That was what Ron Moore’s injection of religion into DS9 accomplished. It turned Science Fiction into religion. It turned the idea of making contact with an alien race that saw the world differently, into taking their statements on faith, viewing everything that happened as inevitable and outright worshiping them.

I don’t have to tell you what it did to Battlestar Galactica. At least there Ron Moore was honest about wanting to get rid of Science Fiction in favor of religious twaddle. So we had a non-SF series about a bunch of starships created by a society that still drives hummers, uses projectile weapons and corded telephones… all dedicated to the idea of accepting religion and turning into primitive savages by giving up technology.

This is your Science Fiction. This is your Science Fiction on Religion. Any questions?

The worst part of it is that after all that, none of these attempts to inject religion into SF TV actually tell us anything new about either religion or Science Fiction. The idea of aliens who experience time differently than we do is an interesting one. The idea that the Captain is a half-divinity whose mission is to fight evil sparkly aliens by jumping into a pit of fire or something… well it’s not an idea at all. It’s just a collection of badly cribbed cliches.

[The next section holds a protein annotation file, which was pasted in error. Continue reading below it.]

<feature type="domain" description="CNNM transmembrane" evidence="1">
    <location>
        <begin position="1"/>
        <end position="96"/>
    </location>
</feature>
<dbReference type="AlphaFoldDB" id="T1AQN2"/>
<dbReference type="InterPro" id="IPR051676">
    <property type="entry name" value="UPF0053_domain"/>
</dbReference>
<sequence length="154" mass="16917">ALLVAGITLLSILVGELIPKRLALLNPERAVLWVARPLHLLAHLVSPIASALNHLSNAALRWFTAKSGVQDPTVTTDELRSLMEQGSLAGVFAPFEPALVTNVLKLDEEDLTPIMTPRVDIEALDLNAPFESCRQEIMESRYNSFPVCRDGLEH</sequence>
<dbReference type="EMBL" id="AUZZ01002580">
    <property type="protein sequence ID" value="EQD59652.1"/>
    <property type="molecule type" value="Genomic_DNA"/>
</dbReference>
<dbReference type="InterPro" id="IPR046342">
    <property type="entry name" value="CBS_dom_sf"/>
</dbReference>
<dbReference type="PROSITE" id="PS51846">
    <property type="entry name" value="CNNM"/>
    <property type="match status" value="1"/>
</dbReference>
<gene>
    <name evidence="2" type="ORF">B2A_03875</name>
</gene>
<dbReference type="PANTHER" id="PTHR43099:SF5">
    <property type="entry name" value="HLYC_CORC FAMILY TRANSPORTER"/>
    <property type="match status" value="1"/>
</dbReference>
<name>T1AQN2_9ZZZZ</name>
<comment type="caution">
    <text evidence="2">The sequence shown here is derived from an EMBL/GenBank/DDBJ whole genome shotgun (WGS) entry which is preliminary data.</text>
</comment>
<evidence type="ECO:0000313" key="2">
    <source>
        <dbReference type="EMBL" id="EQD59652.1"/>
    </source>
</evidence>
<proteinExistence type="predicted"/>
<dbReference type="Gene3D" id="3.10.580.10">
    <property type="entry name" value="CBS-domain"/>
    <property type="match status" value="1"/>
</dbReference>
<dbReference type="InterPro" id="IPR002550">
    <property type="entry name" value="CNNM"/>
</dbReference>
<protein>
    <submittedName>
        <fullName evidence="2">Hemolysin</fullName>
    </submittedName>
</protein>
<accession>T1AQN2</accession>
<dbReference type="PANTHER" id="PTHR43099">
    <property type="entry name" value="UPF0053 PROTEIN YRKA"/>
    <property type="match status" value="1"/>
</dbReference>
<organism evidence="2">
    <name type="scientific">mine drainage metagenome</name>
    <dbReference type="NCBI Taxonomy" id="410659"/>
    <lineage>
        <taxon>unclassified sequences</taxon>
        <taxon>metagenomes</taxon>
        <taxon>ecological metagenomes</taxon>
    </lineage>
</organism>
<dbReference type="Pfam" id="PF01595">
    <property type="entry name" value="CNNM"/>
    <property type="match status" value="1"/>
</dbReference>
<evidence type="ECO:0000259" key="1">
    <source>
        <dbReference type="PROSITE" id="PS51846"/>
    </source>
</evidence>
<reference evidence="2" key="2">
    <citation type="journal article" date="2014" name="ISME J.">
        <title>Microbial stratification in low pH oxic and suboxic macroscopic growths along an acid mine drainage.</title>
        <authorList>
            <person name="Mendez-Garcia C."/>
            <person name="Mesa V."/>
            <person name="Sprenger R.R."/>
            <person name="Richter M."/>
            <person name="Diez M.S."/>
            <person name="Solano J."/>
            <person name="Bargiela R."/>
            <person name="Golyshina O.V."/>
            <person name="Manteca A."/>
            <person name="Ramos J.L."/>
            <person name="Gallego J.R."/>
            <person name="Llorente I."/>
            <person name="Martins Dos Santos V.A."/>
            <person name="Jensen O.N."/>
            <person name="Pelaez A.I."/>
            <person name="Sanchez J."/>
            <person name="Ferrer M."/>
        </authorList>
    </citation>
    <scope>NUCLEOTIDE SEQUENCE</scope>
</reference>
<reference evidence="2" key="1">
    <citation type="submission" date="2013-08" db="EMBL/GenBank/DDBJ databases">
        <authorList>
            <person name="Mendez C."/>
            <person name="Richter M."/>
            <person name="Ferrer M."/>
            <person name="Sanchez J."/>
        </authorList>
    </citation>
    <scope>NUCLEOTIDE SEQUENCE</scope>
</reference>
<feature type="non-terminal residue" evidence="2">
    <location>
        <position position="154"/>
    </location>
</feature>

Science Fiction TV shows have nothing new to tell us about faith. Zero. Zippo. All they can do is dramatize it. And drive the Science Fiction out completely.

It’s time to actually bring back Science Fiction to TV. And I don’t mean Caprica airing on the SyFy channel. I mean Space. The big adventure. Worlds unexplored. Lifeforms that are strange and different than us. The big questions. And to do that, you’ll have to get your frakking religion out of my Science Fiction.

I don’t want to hear any more stories about Faith, or Prophecies or some idiot Hollywood producer’s idea of religion that he picked up by watching an episode of Oprah. Enough. I am not watching them anymore. I want Science Fiction. I want Robert Heinlein, I want Isaac Asimov, I want Arthur C. Clarke. I want the kind of vision of humanity’s technological future that Science Fiction used to inspire.

If you want to tell a story about religion, wait till your next confession.

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4 Comments leave one →
  1. Heavy Armor permalink
    June 14, 2009 7:18 am